Granderson pledges new UIC baseball stadium
University of Illinois at Chicago alumnus and New York Yankees centerfielder Curtis Granderson has pledged the funding for a new, multi-million dollar baseball stadium on the campus of UIC.
The ballpark will be home for UIC Flames Baseball, but more importantly the facility is intended to serve area youth and the Chicago community. Partnerships with Major League Baseball, Chicago Public Schools and various youth organizations will provide community access to the aptly named Curtis Granderson Stadium for a multitude of events.
“Partnerships that combine academics and baseball — these speak to Curtis’s passions,” said UIC Chancellor Paula Allen-Meares. “We are deeply grateful to Curtis and to his wonderful parents. He epitomizes the UIC family and all we can accomplish together.”
“We are grateful to Curtis for his generosity, which will impact UIC Baseball and our student-athletes for generations,” said UIC Athletic Director Jim Schmidt. “Curtis is once again demonstrating his strong core values in assisting the youth of Chicago. He is a special person and a great representative for UIC.”
Granderson announced his gift Wednesday at UIC Baseball’s inaugural Diamond Dinner, where UIC retired his No. 28 Flames jersey. The contribution is expected to be the largest gift in UIC Athletics history and one of the most generous on record for the University.
“Being a baseball player is such a small piece of who Curtis really is as a person,” said UIC head baseball coach Mike Dee. “I think this gift demonstrates where his heart is and his sense of social responsibility. I’m really proud of him as a person, and I’m proud he came from this program.”
Curtis Granderson Stadium will host youth league games throughout the spring and summer, providing youngsters with the opportunity to compete in a first-class and safe environment. Coaching and officiating clinics will also be offered at the facility.
MLB’s Reviving Baseball in Inner Cities (RBI) and Urban Youth Academy programs will be chief partners for Granderson’s youth initiative. RBI has established more than 300 programs in more than 200 cities around the world since its inception in 1989 and now welcomes about 200,000 male and female participants to play baseball and softball each year. More than 200 former RBI participants have been drafted by MLB clubs, including 14 in the 2012 first-year player draft. Granderson’s Yankee teammate, pitcher C.C. Sabathia, is an alumnus of the RBI program.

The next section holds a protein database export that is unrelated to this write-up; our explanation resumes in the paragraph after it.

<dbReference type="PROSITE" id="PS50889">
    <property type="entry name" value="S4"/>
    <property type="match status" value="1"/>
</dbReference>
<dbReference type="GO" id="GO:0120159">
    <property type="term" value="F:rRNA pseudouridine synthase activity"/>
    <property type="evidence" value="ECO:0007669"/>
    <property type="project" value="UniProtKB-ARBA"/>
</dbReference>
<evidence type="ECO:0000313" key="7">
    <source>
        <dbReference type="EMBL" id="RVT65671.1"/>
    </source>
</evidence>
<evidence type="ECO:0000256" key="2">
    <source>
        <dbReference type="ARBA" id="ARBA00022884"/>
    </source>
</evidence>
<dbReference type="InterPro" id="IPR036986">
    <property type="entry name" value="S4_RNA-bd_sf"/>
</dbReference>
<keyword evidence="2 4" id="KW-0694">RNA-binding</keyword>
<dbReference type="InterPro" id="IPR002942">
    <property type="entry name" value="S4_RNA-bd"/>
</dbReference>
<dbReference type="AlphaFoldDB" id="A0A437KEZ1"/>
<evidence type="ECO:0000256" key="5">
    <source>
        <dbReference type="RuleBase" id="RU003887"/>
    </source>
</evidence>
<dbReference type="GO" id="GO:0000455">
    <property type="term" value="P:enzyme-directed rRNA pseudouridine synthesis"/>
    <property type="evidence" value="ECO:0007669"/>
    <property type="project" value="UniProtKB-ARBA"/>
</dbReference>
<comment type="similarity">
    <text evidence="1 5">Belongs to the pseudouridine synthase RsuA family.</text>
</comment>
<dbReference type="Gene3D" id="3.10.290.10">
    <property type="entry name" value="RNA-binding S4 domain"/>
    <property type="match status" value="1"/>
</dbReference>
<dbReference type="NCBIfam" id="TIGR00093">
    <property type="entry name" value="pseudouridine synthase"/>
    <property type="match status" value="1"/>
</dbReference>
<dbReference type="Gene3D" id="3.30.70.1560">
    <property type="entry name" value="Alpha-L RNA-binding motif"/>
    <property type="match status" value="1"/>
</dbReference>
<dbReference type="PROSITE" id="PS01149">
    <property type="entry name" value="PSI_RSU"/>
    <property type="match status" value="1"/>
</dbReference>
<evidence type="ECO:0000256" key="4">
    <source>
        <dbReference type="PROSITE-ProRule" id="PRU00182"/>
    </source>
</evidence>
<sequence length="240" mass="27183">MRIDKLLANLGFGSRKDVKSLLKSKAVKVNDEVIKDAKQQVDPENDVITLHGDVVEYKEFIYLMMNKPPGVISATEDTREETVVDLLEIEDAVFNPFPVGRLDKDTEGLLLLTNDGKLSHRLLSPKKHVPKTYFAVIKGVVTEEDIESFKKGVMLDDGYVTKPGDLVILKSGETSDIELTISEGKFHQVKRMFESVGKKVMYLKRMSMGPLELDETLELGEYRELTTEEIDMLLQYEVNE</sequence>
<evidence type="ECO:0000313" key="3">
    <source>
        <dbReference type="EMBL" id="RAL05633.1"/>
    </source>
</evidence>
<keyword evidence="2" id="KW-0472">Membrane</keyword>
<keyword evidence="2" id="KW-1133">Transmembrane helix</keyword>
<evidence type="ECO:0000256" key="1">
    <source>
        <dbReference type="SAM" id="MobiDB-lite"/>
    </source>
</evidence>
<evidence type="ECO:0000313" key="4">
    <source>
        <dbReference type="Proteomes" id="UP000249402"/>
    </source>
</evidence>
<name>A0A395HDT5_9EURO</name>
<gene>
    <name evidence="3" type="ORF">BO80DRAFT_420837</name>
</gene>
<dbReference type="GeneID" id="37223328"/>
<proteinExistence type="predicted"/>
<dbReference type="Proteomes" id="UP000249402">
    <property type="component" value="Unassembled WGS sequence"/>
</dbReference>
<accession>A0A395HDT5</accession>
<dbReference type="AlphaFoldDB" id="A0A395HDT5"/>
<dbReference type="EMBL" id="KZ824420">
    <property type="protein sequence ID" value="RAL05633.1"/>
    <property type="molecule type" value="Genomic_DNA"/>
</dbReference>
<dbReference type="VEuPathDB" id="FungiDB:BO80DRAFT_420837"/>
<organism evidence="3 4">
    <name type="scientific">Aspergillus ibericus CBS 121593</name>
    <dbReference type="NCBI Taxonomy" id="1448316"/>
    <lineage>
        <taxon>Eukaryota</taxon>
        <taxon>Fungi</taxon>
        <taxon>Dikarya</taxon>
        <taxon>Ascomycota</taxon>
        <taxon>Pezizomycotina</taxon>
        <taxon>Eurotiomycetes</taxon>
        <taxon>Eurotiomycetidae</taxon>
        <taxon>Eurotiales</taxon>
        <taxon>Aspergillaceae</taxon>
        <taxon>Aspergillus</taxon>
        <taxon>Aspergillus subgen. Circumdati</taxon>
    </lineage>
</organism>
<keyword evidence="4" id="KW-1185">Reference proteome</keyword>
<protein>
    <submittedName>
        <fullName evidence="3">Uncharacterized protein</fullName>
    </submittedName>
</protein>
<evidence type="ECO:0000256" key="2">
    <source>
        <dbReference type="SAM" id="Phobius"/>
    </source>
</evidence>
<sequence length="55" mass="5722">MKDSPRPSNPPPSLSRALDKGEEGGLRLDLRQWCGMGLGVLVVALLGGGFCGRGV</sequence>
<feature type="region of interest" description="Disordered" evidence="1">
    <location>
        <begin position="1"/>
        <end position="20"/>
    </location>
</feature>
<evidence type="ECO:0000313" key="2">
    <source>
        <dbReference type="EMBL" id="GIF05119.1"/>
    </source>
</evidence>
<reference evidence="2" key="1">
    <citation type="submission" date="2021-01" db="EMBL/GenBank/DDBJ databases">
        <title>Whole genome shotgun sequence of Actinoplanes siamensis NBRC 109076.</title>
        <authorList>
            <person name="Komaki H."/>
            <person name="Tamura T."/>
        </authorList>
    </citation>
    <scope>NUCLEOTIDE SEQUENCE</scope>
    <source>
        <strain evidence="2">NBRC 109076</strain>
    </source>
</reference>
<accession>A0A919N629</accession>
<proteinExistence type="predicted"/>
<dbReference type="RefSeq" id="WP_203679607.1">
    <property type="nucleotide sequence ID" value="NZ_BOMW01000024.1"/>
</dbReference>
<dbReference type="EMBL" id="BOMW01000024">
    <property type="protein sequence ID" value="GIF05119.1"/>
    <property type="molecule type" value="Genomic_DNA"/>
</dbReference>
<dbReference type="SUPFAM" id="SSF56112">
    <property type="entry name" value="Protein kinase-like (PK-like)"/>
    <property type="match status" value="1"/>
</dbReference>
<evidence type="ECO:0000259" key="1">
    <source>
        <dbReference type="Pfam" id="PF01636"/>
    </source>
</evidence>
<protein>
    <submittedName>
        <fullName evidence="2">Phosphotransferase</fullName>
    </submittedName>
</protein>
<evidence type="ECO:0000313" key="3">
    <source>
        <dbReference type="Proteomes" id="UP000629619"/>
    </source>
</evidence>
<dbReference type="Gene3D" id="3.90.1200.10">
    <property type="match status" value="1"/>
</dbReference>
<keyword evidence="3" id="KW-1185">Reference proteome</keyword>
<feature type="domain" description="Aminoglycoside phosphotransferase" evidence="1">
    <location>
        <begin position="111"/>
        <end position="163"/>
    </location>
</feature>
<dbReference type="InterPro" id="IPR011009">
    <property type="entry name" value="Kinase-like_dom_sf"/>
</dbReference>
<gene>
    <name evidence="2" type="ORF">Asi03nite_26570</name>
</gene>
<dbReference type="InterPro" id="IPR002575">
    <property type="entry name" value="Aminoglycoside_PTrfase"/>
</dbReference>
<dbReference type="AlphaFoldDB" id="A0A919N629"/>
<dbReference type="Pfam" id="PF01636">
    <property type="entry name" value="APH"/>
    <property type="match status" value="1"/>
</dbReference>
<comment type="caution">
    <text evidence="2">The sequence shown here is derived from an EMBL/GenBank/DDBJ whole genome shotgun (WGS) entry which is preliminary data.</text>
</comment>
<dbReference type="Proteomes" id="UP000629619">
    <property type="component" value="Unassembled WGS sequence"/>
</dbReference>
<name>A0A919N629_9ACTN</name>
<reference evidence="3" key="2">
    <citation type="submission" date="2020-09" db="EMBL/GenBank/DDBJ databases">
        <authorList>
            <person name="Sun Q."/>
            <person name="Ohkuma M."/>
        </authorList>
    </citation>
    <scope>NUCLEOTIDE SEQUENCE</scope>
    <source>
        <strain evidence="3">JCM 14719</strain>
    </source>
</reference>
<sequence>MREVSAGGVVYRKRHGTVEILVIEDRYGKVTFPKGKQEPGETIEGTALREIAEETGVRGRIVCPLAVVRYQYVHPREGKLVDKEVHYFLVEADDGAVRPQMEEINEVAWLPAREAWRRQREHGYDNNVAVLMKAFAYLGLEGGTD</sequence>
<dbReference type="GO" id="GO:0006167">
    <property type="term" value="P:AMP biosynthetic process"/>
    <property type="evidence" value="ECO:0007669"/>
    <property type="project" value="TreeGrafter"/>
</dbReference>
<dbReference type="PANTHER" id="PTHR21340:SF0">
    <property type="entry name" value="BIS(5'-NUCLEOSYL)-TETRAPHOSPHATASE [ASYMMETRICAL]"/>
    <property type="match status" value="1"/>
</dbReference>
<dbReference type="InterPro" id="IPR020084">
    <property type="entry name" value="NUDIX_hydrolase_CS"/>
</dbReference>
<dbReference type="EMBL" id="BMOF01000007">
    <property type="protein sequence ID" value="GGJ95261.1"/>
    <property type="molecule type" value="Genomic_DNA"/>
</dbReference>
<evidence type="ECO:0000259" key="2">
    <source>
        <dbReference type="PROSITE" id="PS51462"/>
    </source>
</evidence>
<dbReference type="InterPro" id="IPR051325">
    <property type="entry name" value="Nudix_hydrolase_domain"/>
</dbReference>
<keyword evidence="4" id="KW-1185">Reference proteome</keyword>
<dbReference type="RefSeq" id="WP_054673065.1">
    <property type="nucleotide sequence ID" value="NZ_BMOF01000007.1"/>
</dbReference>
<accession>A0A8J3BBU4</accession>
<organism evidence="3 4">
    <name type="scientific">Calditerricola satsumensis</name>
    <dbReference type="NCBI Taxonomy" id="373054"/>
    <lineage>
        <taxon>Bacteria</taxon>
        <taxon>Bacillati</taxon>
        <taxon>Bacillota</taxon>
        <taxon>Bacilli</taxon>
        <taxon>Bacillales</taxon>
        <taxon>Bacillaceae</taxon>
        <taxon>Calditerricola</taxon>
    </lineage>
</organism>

“There are a lot of people in the community that are in the same situation I was in 15 to 20 years ago,” said Granderson. “Now I am in a position where I have the ability to help kids pursue whatever dreams they have, whether they are educational, athletic or just life in general. I’m grateful that I have the opportunity to team up with UIC, which has helped me get to where I am today.”
MLB and its 30 clubs have designated more than $30 million to RBI. UIC is working with the Cubs and the White Sox to expand each of their ongoing RBI programs.
UIC will also work with RBI to inject an educational component. UIC’s history of implementing educational programs for at-risk youth will mesh with the life-skills programming in the RBI and UYA models.
“The educational aspect is important to me, and it’s all going to take place right here in the inner city,” said Granderson. “We have diversity, minorities, and it’s all under a university setting.”
Construction for the new stadium is scheduled to begin in the fall of 2013 with a two-year timetable. The open-air, brick-and-stone-clad ballpark will allow flexibility and easy pedestrian movement. It will feature 1,200 chair-back seats and two grassy berms for fan seating, plus one level of disability seating and another level with enhanced press amenities.
“I started playing baseball when I was six years old, and friendships I had at that point I still have today,” Granderson said. “You learn teamwork, leadership, discipline, and also how to fail and succeed — things you don’t realize at the time how beneficial they are going to be moving forward. You’re going to have to set goals and work hard to accomplish them. That’s what baseball has done for me, and hopefully that’s what baseball will do for the youth in Chicago.”